the iPhone different.
The first major difference is screen size. The iPhone screen, though
high resolution for a phone, is nowhere near as large as a laptop or
desktop screen. This means that there is less room for controls. If
you are not used to mobile application design then you will probably
need to completely rethink your interface design process. Applications
for the iPhone must be reduced to their most critical functionality, and
their most critical inputs, because these are all you will have room
for. If you try to shove too much onto the screen then you will simply
frustrate users.
The second major difference is the primary input mechanism. iPhone
owners must use their fingers for everything that they want to do on
their iPhone. This means that you can not have controls that are overly
small. A large fingertip is much less accurate than a mouse cursor, so
if you have a tiny toolbar with lots of small buttons users of your
application will probably get frustrated with trying to press these
small buttons. An important guideline is that buttons should not be
smaller than a fingertip.
These brief paragraphs only touch the tip of the iceberg when it comes
to designing for the iPhone. If you are interested in more on the
subject then I recommend that you read Apple's Human Interface
Guidelines for the iPhone. If you want to sell an application on the
app store it must meet these guidelines, so they are essential reading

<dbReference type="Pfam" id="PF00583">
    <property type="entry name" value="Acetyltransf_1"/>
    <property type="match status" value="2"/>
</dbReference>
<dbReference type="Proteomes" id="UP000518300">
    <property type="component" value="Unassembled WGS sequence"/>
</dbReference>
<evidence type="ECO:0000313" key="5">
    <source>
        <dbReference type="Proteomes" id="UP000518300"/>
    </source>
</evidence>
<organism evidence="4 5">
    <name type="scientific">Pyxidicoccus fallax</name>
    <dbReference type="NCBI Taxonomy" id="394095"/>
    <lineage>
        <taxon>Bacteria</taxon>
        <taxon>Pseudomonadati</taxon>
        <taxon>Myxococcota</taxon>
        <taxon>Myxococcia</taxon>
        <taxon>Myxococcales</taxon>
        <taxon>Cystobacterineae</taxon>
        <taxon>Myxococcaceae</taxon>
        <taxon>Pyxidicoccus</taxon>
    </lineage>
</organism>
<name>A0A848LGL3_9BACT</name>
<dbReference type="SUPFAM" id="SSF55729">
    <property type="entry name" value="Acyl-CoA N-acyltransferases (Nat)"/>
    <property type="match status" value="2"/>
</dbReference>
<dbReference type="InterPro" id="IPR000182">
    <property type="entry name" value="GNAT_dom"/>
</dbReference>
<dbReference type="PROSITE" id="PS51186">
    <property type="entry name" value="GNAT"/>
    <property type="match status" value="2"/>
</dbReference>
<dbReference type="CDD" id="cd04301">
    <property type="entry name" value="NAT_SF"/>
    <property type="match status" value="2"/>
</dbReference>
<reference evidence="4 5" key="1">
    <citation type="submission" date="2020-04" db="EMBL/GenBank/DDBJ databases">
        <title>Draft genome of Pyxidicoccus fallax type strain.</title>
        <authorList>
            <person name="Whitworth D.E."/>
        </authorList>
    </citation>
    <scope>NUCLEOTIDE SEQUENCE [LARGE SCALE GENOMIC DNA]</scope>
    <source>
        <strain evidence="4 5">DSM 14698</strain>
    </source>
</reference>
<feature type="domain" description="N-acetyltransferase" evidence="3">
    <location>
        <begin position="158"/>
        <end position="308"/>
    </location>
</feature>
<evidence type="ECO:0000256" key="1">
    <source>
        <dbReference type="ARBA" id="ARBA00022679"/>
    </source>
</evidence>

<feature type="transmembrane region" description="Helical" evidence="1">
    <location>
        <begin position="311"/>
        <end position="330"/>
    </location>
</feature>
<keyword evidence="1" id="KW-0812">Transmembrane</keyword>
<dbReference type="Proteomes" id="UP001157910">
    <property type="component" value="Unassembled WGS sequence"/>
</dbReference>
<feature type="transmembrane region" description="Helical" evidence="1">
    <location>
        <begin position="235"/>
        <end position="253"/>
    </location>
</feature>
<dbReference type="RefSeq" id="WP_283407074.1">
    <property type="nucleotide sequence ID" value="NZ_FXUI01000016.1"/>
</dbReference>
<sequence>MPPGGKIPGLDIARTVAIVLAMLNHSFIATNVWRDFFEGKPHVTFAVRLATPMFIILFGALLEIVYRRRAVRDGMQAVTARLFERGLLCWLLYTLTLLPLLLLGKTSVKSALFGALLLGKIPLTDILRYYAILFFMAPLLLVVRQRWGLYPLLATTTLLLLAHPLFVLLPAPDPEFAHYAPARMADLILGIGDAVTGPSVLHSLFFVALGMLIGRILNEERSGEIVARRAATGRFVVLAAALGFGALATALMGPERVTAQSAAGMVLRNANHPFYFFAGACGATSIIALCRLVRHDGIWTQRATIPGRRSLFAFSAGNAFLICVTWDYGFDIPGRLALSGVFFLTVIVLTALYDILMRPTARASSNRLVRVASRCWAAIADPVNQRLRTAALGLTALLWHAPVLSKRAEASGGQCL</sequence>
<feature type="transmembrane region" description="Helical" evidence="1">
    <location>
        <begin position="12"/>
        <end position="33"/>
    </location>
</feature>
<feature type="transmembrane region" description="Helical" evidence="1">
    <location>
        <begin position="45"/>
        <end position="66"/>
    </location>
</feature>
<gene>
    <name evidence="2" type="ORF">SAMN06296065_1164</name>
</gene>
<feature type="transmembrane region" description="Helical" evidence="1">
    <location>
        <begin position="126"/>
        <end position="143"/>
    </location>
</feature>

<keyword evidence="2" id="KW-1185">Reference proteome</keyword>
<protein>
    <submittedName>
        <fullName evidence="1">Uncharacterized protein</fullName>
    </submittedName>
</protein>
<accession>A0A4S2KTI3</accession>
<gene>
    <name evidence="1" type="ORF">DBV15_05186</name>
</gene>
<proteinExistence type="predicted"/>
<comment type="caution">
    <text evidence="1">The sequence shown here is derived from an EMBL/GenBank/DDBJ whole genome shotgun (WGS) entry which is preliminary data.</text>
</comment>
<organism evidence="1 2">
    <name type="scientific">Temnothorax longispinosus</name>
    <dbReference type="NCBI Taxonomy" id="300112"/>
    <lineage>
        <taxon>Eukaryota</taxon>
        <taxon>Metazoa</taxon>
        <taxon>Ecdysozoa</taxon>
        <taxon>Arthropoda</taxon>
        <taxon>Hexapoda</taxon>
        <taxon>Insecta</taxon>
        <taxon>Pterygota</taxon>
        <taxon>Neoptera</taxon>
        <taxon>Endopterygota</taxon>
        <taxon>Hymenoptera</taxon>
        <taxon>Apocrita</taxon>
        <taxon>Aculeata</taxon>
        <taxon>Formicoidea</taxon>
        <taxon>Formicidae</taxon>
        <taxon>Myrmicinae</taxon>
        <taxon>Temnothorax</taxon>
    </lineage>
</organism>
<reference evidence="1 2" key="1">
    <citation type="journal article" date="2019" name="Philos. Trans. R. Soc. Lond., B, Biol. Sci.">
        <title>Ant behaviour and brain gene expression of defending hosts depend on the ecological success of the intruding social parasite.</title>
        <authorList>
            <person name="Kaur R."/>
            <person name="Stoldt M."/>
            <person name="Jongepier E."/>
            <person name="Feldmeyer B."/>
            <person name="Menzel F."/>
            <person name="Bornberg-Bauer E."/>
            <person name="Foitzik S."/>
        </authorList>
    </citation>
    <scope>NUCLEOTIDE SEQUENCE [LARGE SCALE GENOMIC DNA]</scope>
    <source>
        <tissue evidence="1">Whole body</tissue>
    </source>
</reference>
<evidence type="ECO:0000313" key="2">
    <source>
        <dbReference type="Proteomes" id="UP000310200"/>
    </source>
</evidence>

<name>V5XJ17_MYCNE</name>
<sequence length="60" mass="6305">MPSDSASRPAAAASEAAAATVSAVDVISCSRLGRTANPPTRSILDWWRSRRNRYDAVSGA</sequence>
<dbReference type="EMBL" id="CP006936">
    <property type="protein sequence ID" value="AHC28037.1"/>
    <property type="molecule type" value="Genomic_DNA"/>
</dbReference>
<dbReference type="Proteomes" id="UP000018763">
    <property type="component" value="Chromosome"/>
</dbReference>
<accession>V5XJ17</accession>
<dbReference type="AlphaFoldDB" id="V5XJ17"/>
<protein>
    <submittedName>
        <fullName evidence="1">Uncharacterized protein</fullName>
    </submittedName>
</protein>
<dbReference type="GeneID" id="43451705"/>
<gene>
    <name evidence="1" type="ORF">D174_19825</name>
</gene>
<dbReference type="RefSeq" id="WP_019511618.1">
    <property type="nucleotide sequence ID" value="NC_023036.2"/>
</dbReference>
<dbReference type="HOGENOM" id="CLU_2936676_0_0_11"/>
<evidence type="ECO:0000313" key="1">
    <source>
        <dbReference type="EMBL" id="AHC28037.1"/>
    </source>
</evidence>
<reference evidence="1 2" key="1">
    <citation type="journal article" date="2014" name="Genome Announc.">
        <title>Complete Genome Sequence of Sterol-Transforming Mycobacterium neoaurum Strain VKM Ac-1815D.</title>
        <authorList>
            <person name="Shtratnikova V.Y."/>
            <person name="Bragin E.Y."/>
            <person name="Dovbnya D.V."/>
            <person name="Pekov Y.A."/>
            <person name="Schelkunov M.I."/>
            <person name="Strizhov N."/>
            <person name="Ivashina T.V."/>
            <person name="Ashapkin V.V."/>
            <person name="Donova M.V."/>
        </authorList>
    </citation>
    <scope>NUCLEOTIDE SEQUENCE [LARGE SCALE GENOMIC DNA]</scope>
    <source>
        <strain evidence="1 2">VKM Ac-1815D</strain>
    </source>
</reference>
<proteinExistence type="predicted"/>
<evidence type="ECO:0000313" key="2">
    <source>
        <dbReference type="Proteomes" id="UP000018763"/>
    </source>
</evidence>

for any iPhone developer.

Step Two – Linking the View Elements to the Application View Controller
At this point the elements are physically in the view, but if you
compile the program and run it they won't do anything. It is the job of
the view controller to add the methods for manipulating the view. In
the last tutorial we created a basic view controller called
HelloWorldViewController. It was extremely simple because all it had to
do was show the view. Now let's expand this view controller and link
our new elements to it.

  1. Save the view in Interface Builder and switch to Xcode.
  2. Open "HelloWorldViewController.h" and replace it's contents with the following lines of code:
    #import <UIKit/UIKit.h>
    @interface HelloWorldViewController : UIViewController{
    IBOutlet UITextField *text_input;
    IBOutlet UILabel *helloWorldLabel;
    IBOutlet UIButton *helloWorldButton;
    }
    - (IBAction) buttonWasClicked:(id)sender;
    @end

    This is important because it defines three objects, one corresponding to each view element, and a method buttonWasClicked
    for responding to touches of the button element. At this point,
    though, these are just imaginary placeholders that do nothing. We have
    to link each of them to their respective real-world elements and events.

  3. Double-click "HelloWorldView.xib" to open the application view in Interface Builder again.
  4. Open the Inspector Window by clicking Tools->Inspector or by pressing ⌘ + + I.
  5. Open the connections tab of the Inspector Window, or press ⌘ + 2 to
    go directly to it. From this tab we can adjust the connections between
    elements in Interface Builder and code in Xcode.
  6. Select the button element by clicking on it.
  7. Locate the event "Touch Up Inside" in the Connections tab in the
    Inspector Window. This event corresponds with a user touching the
    button, then lifting their finger up to complete the button "click".